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Re: Traditional Wedding Gifts

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  • pgxiong
    Traditionally, non family members give out gifts. Family members will give things such as blankets, pots, pans, and the usual wedding stuff. The highest
    Message 1 of 3 , Feb 16, 2008
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      Traditionally, non family members give out gifts.
      Family members will give things such as blankets, pots, pans, and the
      usual wedding stuff. The highest amount of gifts that will be
      received at a traditional wedding would be money gifts from the family
      to the newly wedded couple. There usually is a list at the end of the
      wedding where the the bride's side of the family will give to the
      groom's side containing everything that was given. If you were to
      read this list, it would be mostly money on there.

      So to answer your question. Money would be a good gift. Give it in a
      white envelope with your name on it.

      PGX

      --- In hmongstudies@yahoogroups.com, "dustyjeanincolorado"
      <dustyjeanincolorado@...> wrote:
      >
      > Good Morning,
      >
      > I am attending a wedding for my husband's co-worker who is Hmong. I
      > would love to honor his heritage with a special gift. Do you have any
      > suggestions?
      >
      > Thank you for considering my question,
      > Dusty Jean
      >
    • Yang S. Xiong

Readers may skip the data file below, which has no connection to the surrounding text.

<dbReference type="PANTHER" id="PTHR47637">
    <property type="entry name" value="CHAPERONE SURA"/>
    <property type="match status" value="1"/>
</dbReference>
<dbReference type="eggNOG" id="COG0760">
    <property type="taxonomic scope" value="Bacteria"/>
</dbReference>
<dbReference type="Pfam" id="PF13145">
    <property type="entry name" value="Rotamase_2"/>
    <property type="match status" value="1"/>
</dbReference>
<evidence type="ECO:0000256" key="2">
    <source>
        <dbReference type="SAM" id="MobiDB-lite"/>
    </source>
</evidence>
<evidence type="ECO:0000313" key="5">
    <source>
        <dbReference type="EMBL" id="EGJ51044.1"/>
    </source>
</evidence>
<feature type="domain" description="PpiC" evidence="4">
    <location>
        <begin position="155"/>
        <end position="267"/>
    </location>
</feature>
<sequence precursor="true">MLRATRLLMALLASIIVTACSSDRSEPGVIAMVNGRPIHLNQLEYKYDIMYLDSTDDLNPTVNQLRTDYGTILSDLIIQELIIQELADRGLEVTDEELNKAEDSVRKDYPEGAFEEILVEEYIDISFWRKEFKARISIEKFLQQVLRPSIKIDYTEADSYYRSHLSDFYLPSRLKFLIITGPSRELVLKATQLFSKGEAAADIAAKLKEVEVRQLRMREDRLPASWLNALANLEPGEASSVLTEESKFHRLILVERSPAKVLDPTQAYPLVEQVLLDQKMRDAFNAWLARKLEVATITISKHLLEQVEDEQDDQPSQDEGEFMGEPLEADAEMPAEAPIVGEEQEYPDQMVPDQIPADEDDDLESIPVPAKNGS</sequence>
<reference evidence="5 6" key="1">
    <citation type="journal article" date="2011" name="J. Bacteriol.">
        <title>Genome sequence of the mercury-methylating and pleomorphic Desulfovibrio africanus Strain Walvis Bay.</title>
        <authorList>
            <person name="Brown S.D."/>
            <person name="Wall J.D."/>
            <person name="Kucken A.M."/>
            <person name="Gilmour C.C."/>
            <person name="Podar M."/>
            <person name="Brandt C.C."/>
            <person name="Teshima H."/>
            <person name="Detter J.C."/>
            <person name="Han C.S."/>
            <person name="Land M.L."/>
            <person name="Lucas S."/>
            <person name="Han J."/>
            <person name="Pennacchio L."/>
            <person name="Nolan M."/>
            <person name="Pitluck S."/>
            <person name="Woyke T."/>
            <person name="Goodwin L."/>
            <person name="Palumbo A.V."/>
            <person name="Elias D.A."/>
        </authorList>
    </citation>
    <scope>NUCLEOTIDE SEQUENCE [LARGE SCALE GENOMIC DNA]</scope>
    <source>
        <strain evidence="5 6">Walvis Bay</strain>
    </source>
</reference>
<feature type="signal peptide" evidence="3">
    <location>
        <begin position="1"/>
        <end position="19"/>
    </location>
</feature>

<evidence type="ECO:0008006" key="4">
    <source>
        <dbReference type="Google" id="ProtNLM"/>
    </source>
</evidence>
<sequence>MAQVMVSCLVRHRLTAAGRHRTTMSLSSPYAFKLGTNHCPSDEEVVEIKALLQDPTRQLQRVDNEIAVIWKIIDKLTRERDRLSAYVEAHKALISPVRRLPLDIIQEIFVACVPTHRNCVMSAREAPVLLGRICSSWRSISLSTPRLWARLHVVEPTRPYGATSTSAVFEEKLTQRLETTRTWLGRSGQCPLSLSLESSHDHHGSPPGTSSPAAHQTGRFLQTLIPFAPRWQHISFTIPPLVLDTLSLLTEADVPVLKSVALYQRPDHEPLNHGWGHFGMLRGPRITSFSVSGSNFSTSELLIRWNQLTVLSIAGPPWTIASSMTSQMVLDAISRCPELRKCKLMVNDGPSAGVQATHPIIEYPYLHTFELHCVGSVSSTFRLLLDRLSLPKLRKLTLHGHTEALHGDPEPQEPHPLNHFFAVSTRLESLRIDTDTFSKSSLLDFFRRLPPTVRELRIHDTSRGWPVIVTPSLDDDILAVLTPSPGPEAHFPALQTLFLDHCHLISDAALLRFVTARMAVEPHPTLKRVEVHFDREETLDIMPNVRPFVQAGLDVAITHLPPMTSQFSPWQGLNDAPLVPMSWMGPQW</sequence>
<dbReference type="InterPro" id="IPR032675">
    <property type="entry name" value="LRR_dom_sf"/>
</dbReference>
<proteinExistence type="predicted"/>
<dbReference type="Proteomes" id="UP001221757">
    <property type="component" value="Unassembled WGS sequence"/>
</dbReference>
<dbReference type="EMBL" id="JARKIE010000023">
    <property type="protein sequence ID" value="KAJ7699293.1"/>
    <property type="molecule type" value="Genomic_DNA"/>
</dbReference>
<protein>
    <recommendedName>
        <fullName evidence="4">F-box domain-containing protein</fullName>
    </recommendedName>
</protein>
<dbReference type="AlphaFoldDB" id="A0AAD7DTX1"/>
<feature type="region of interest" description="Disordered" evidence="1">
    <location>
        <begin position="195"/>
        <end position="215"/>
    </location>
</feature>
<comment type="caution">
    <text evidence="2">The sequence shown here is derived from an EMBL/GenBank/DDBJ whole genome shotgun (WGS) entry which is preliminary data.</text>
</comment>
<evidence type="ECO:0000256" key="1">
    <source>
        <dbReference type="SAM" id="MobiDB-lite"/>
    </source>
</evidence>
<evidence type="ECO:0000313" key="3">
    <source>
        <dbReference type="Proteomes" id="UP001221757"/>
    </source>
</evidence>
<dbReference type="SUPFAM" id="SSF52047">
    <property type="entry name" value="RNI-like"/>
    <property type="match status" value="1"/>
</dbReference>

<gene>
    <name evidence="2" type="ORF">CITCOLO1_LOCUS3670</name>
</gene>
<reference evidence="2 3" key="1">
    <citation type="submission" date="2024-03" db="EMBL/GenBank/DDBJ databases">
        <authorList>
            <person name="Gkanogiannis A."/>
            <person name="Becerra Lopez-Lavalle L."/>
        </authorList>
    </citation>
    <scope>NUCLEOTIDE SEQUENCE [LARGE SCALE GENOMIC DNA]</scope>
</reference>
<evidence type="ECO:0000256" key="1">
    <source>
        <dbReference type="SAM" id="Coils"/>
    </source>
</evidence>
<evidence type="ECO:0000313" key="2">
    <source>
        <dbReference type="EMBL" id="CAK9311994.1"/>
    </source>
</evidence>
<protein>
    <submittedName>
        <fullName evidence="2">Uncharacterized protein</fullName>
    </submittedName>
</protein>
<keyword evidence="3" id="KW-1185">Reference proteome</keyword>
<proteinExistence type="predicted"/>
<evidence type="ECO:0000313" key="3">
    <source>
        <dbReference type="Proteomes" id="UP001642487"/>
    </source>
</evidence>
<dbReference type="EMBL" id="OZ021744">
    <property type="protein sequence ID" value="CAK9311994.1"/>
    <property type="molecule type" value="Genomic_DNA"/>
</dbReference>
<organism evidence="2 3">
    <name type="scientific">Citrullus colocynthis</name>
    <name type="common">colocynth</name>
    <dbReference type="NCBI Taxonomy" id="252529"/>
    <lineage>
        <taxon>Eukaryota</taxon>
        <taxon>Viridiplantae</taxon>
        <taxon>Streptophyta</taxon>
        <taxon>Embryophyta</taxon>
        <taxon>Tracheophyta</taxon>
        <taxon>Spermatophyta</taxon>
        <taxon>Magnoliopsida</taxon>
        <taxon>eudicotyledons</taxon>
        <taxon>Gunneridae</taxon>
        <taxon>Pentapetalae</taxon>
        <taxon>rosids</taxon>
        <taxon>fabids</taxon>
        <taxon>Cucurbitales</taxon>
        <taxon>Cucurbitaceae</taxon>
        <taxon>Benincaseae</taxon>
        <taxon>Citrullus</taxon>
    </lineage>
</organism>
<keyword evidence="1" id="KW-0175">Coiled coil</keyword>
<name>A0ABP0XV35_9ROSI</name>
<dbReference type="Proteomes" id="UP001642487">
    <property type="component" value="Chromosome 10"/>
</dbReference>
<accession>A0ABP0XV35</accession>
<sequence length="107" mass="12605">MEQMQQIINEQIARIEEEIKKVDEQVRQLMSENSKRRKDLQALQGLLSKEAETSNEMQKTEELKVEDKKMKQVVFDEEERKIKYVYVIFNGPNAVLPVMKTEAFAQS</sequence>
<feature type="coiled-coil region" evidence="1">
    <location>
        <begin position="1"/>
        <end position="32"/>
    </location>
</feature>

In the Hmong weddings that I have been to, a wide variety of things can serve as special gifts; it certainly doesn t have to be money. Most traditional gifts
      Message 2 of 3 , Feb 18, 2008
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        In the Hmong weddings that I have been to, a wide variety of things can serve as special gifts; it certainly doesn't have to be money.  Most traditional gifts are house/home-kitchen items (cozy blankets, sets of pots & pans, etc.---not knives though).  But usually only immediate family members give clothing or paj ntaub (embroidered clothing).

        My Hmong friends have also given gifts such as jewelry, engraved photo frames (even a digital frame), digital cameras, etc.  In the traditional wedding ceremony, there is an emphasis on doing or presenting things in pairs or sets of two, rather than odd numbers.  Although gift giving does not have to follow this convention, it would be nice to buy gifts in pairs.

        I suppose it may also be helpful to know some of the things a person should avoid giving as gifts:  (1) things that are fragile or easily breakable (no one wants bad luck); (2) objects that serve important meanings in and of themselves in the wedding, such as an umbrella or Hmong clothing articles (unless one is a member of the immediate family); and (3) any other objects one would not normally give as a gift to a good friend.

        Yang Xiong







        At 08:27 AM 2/15/2008, you wrote:

        Good Morning,

        I am attending a wedding for my husband's co-worker who is Hmong. I
        would love to honor his heritage with a special gift. Do you have any
        suggestions?

        Thank you for considering my question,
        Dusty Jean

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